King’s AgriSeeds’ core mission is to provide high quality forages and cover crops to our farm community. The dairy industry in particular is currently in severe distress. 2018 is starting out to be a brutal year. Not only are the prices being received lower than a rough 2017, but there are several cases of dairy farms losing their milk market. This economic challenge appears to be far worse than 2009. Depression and suicide have set in on some farms. I ask that we pray for one another’s wellbeing.
Our theme for this year’s winter meetings was entitled “Farming Through Adversity”. When this theme was chosen in the fall, we knew the ag economy was under stress, but the stress level on dairies in particular has deepened. The common theme across many dairy meetings (King’s and others) has been keeping cash flow high by keeping milk volume sold per farm high, while controlling costs. Using high quality forages is an essential key to high volume milk production at a lower cost. Feed cost is the number one cost on livestock operations by far! Farmers using King’s AgriSeeds’ forages in a well-designed forage system can improve both yield and forage quality. This is our core strength! We feel our customers can be their most competitive by addressing the number one cost on the farm. Investing in high quality seed pays huge dividends.
As you may know, I used to work for Penn State University as a Farm Management Extension Agent. During my career with Penn State, I learned that there are different ways to make a farm business work. Assuming the model is valid, management is the key to success. It takes information to manage. Farmers must control the “controllable” and also manage risk. Using an appropriate combination of winter annuals, summer annuals and perennials is a great way to control production and harvest risk. Improving soils and their productivity through cover crops is another important way to build cropping systems with increased resilience.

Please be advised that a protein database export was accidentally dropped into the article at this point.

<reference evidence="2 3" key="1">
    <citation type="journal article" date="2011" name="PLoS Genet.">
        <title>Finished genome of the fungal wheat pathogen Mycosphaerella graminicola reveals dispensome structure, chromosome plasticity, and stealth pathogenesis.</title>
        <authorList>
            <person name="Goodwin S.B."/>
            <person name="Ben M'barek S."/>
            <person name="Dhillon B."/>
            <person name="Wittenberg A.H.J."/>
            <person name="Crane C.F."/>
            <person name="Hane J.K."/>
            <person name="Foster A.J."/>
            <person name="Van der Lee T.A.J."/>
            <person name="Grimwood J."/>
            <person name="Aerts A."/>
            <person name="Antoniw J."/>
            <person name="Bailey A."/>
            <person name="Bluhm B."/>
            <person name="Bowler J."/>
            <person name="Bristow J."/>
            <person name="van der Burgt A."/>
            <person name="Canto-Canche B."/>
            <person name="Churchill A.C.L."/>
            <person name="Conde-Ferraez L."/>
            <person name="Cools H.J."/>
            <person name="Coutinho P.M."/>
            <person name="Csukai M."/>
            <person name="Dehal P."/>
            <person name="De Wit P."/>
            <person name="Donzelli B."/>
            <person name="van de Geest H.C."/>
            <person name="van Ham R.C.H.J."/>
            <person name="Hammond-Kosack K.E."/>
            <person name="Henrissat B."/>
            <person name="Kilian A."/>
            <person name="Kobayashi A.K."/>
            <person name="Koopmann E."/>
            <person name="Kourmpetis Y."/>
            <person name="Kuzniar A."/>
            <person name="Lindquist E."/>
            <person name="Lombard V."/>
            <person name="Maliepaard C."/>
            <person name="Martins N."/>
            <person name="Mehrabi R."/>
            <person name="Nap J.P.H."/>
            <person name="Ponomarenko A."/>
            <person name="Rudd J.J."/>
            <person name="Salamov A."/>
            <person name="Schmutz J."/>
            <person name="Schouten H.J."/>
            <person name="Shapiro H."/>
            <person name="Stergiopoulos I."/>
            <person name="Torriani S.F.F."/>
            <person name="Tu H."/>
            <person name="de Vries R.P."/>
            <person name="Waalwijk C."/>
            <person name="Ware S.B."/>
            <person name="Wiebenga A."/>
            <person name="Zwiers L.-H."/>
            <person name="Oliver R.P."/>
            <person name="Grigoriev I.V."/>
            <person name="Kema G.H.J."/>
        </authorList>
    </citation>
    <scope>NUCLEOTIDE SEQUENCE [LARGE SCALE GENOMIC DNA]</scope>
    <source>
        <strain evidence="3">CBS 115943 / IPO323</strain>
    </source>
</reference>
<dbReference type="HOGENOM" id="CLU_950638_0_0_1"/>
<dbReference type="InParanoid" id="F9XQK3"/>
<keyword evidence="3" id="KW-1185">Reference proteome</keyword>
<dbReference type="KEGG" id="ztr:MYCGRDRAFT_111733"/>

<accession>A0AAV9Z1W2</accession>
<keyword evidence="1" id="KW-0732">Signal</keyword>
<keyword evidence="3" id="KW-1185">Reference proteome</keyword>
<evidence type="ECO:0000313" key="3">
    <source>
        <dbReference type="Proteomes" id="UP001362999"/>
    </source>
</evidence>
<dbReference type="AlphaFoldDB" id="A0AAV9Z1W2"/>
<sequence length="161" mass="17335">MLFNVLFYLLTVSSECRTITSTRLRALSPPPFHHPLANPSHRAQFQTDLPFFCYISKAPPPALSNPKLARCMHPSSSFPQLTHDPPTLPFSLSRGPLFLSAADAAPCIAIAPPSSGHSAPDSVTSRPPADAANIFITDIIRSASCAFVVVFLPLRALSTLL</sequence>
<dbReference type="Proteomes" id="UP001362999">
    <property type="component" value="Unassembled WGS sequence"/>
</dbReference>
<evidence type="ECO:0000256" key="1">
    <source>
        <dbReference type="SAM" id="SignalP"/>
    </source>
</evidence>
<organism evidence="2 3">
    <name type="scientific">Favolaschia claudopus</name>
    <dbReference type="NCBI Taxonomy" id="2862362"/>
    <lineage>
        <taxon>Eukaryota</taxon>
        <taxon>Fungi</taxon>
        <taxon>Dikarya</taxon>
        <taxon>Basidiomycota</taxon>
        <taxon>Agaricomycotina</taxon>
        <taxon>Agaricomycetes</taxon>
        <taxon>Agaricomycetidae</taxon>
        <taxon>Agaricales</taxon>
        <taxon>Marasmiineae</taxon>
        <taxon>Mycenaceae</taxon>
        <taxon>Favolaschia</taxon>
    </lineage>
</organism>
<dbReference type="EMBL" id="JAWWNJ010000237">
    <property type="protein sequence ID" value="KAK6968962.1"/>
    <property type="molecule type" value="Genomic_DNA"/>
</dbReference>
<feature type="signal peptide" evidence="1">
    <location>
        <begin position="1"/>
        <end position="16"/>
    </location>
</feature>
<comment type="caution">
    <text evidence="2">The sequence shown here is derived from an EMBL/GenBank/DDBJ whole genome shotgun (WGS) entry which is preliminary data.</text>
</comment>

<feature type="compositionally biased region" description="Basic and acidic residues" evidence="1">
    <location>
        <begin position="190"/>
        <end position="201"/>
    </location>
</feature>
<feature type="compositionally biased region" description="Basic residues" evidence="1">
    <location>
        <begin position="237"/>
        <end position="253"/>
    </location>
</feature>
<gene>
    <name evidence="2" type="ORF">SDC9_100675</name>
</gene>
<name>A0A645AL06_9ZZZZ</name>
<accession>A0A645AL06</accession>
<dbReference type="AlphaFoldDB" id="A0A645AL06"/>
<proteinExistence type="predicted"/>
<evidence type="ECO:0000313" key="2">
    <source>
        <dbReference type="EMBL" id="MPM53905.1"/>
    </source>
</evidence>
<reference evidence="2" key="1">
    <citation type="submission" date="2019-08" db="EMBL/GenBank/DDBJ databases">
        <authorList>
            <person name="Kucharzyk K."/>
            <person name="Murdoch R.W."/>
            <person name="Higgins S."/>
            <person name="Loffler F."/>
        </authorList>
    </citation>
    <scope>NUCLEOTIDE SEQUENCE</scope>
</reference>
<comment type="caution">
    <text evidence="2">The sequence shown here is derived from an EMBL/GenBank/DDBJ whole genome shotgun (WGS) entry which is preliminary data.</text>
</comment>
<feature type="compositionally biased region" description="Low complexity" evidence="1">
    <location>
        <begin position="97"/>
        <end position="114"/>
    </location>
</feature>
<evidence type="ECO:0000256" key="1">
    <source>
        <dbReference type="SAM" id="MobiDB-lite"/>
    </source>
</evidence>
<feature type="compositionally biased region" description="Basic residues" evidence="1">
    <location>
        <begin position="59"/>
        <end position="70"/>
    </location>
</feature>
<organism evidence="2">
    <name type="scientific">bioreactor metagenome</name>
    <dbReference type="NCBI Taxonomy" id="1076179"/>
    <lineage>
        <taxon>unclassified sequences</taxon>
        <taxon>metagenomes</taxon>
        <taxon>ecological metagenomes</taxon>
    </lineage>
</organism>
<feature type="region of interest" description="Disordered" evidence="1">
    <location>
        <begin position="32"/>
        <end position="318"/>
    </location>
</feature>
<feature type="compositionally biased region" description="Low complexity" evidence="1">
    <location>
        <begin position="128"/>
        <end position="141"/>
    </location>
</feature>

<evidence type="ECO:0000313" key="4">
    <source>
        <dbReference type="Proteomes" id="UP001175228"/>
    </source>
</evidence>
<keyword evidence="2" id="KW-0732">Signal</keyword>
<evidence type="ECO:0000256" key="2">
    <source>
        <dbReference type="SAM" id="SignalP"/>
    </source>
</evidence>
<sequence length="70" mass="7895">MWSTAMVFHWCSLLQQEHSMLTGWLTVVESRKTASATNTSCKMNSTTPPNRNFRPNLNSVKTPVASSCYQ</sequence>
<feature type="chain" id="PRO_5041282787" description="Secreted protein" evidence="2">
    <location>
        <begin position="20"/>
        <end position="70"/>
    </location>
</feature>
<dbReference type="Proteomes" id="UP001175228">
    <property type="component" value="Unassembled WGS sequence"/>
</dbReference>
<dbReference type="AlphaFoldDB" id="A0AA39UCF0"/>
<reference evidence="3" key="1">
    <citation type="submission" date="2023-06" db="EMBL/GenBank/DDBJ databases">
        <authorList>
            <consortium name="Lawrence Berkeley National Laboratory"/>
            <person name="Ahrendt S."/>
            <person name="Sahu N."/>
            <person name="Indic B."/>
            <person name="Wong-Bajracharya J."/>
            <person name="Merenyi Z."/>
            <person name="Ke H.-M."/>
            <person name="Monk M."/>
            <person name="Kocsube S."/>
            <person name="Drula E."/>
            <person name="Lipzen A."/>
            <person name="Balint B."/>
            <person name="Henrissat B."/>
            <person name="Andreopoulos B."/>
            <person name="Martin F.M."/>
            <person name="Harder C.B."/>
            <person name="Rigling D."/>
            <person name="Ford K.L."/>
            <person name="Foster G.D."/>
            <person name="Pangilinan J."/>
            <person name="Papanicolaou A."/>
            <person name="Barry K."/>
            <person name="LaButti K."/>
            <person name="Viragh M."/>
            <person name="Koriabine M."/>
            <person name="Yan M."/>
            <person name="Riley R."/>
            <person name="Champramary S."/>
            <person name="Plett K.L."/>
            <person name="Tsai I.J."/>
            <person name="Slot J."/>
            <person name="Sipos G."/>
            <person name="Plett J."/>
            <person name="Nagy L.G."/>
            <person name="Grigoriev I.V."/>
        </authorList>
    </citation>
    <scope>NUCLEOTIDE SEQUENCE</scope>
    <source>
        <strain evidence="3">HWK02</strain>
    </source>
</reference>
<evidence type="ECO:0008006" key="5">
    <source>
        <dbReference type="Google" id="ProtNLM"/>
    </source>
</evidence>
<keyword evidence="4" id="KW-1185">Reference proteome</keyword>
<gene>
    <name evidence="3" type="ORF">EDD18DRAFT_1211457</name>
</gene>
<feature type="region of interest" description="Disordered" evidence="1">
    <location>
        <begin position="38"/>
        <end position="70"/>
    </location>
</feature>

Another major concept that I learned in my extension career is that niche markets can be very lucrative. Niche markets related to a local, nutritional added value (food as medicine) model, or whichever model of production adherents support, is very real across many food groups. Commodity agriculture in the east can be difficult to compete in over the long haul. In the east, we have some competitive strengths. They include relatively good soils, reasonable rainfall, and a close market of consumers that have disposable dollars to buy food the way they want it produced so that the purchase fulfills their personal values. They are willing to pay premiums. Without premiums, agricultural production in our part of the world can be challenging. As a general rule, our cost of production can be higher than other regions of the country. Keep in mind the profit equation:
Profit = (Price per unit sold – Cost per unit sold) times the number of units sold.
The competition to eastern agriculture in my opinion is not the western US or imports. The competition in many of our markets is the Midwest. They have great soils, good weather, lower cost land and less environmental regulation. With today’s infrastructure they are also close enough to the market that raw products can be processed in a more vertically integrated system and shipped east. The Walmart milk processing plant soon to be completed in Indiana is a very real example of its potential impact on eastern agriculture.
The beauty of our region’s agriculture is our diversity of production systems and many niche markets. The seed business, like many businesses, is an opportunity to serve customers with more than just products. It is an opportunity to build relationships through the good and challenging years. Challenging years, once we are through them, can be looked at in a positive light as a time of personal growth. I also want to encourage us all to have an attitude of gratitude. Even though the economy is tough now, we still have much to be grateful for. We are a blessed people.